If you haven’t heard of Marvel’s latest limited series, Ms. Marvel, it’s not your fault. Swept under the radar, this hidden Disney+ gem has captured the hearts of many BIPOC households. It’s one of the Marvelverse’s many efforts to bring in more diverse characters but I am frustrated it hasn’t gotten the marketing it deserves!
A New Coming-of-Age Superhero Story
The six-episode series follows Kamala Khan (played by the charismatic student-gone superhero, Iman Vellani). A true nerd and Avengers super-fan at heart, Kamala sneaks out of her strict Pakistani home to attend AvengerCon with her best friend. After adding a unique touch to her Captain Marvel cosplay, Kamala discovers her superpower and is thrown into uncovering secrets from a powerful generational bloodline.
The show is a Peter Parker coming-of-age tale that has an immersive cultural background from a Pakistani Muslim household. You’ll get your superpower training sessions with Friday prayer for this one-of-a-kind superhero show. Ms. Marvel balances the details of Kamala’s cultural narrative along with your expected Marvel government bounty hunt. Plus Ms. Marvel doesn’t shy away from calling out Muslim stereotypes when white officers search the mosque.
So Why Isn’t This Show Being Talked About?
In an article from CBR.com, the VP of Samba TV said, “Ms. Marvel is by far the most popular show among more diverse audiences, over-indexing among Black, Hispanic, and Asian households, according to our data.” He goes on to share that Ms. Marvel was also extremely popular with Gen Z. The future of Disney+ is looking bright according to these insights, but why was the overall viewership for this show so low? With a big cameo at the end of the series, you would think the studio would put more dollars behind the show.
Is it that woman-led superhero roles aren’t being prioritized as much as the next Thor? Or, is it the youthful spirit of a young Muslim teen not enough? Even if her story is essentially in the same mould as Peter Parker’s? Don’t get me wrong, I love my Marvel superheroes (especially Peter Parker), I just wish BIPOC characters got an equal marketing budget. Especially when it comes to introducing new characters!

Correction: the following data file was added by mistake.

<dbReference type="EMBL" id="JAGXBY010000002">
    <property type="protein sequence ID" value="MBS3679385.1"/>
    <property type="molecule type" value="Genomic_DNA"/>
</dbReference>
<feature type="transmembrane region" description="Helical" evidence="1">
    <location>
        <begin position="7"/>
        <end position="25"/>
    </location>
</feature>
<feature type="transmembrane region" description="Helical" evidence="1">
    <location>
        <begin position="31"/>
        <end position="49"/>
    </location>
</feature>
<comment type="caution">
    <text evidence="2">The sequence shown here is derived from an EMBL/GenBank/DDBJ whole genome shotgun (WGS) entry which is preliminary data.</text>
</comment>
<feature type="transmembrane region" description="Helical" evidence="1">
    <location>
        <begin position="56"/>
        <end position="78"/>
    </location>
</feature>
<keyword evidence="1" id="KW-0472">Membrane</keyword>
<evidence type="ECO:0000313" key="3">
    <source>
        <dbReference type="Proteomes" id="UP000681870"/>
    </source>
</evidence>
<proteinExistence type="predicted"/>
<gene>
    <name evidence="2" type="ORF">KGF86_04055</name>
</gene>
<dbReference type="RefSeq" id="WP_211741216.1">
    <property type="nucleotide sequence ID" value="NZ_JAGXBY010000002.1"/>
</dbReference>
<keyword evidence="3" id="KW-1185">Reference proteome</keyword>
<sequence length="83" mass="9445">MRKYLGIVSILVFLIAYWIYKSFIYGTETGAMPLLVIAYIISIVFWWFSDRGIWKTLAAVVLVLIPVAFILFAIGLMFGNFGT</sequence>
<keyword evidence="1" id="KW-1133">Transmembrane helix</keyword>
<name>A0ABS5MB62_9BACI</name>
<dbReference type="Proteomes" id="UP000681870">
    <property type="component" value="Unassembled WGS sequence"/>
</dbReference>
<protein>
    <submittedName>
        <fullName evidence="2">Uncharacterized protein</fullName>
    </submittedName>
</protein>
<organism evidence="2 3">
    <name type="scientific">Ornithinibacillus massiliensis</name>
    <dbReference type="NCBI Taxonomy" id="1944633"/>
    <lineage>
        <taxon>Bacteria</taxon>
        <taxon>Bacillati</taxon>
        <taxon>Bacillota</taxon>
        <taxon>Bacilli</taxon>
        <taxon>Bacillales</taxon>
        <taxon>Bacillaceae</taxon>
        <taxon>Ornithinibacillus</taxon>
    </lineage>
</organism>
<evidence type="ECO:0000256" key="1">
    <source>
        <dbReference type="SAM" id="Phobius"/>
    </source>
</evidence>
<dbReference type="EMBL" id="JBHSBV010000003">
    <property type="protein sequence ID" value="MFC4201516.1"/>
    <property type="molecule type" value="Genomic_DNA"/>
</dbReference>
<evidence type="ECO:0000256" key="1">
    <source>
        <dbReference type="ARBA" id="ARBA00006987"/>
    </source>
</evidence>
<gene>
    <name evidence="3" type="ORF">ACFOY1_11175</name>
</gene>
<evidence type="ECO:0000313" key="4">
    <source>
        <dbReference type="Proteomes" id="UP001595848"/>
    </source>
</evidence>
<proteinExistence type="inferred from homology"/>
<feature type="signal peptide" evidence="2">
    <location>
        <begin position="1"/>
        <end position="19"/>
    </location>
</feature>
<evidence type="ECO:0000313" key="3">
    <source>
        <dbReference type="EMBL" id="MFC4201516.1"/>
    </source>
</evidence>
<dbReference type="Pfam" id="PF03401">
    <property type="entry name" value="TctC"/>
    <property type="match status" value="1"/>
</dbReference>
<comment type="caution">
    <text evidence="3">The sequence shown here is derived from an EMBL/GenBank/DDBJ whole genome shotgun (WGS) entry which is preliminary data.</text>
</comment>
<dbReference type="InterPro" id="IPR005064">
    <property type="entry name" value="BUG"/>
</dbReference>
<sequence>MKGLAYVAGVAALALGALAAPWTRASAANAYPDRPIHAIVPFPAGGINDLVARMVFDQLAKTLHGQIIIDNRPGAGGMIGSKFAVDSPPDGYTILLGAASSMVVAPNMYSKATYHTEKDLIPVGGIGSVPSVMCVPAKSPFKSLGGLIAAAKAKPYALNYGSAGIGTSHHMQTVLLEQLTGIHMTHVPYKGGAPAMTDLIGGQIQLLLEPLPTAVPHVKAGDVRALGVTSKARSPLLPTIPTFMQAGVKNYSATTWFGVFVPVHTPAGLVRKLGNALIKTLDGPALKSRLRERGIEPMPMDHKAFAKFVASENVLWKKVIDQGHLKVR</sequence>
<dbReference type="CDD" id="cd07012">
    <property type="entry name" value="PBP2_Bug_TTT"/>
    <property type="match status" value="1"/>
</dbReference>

More Diverse Superheroes, Please
This was the first time many Pakistani households got to see themselves as a superhero. This is the second time I’ve seen a Muslim coming-of-age story on screen (Hulu’s Ramy was my first, another hidden gem most haven’t heard about either).
Have you ever wondered how our Latinx parents would handle the misadventures of a Marvel superhero? Like Kamala, I’m sure our moms would send our big brothers as chaperones for our superhero missions (very embarrassing). And we would definitely get grounded, just like Kamala, because immigrant parents don’t play.
The avoidance from the mom’s generational trauma will also hit home, especially when Kamala secretly calls her grandma to try and get the scoop. My favorite scene would have to be the window stoop moment between Kamala and her dad when he explains why they named her Kamala–it inspires her to realize her superhero name has to be Ms. Marvel. The last episode will definitely pull at your father-daughter heartstrings.
Elevating Storylines with Cultural Representation
Speaking of generational trauma, my favorite storyline was Kamala’s maternal bloodline. It was my first time learning about how generational trauma carried over from the Partition of India in a show about superheroes. We even get a historical flashback of the events leading up to the division between India and Pakistan in episode four. It made me look for books about the historic event – I wanted to learn more.
If you’re thinking about watching this show, do yourself a favor and stop thinking about it. I wish we could get another season, but it’s only a limited series. While we wait for America Chavez to get the backstory series she deserves, check out this amazing coming-of-age series with a heartfelt cast and much-needed Pakistani Muslim representation on screen.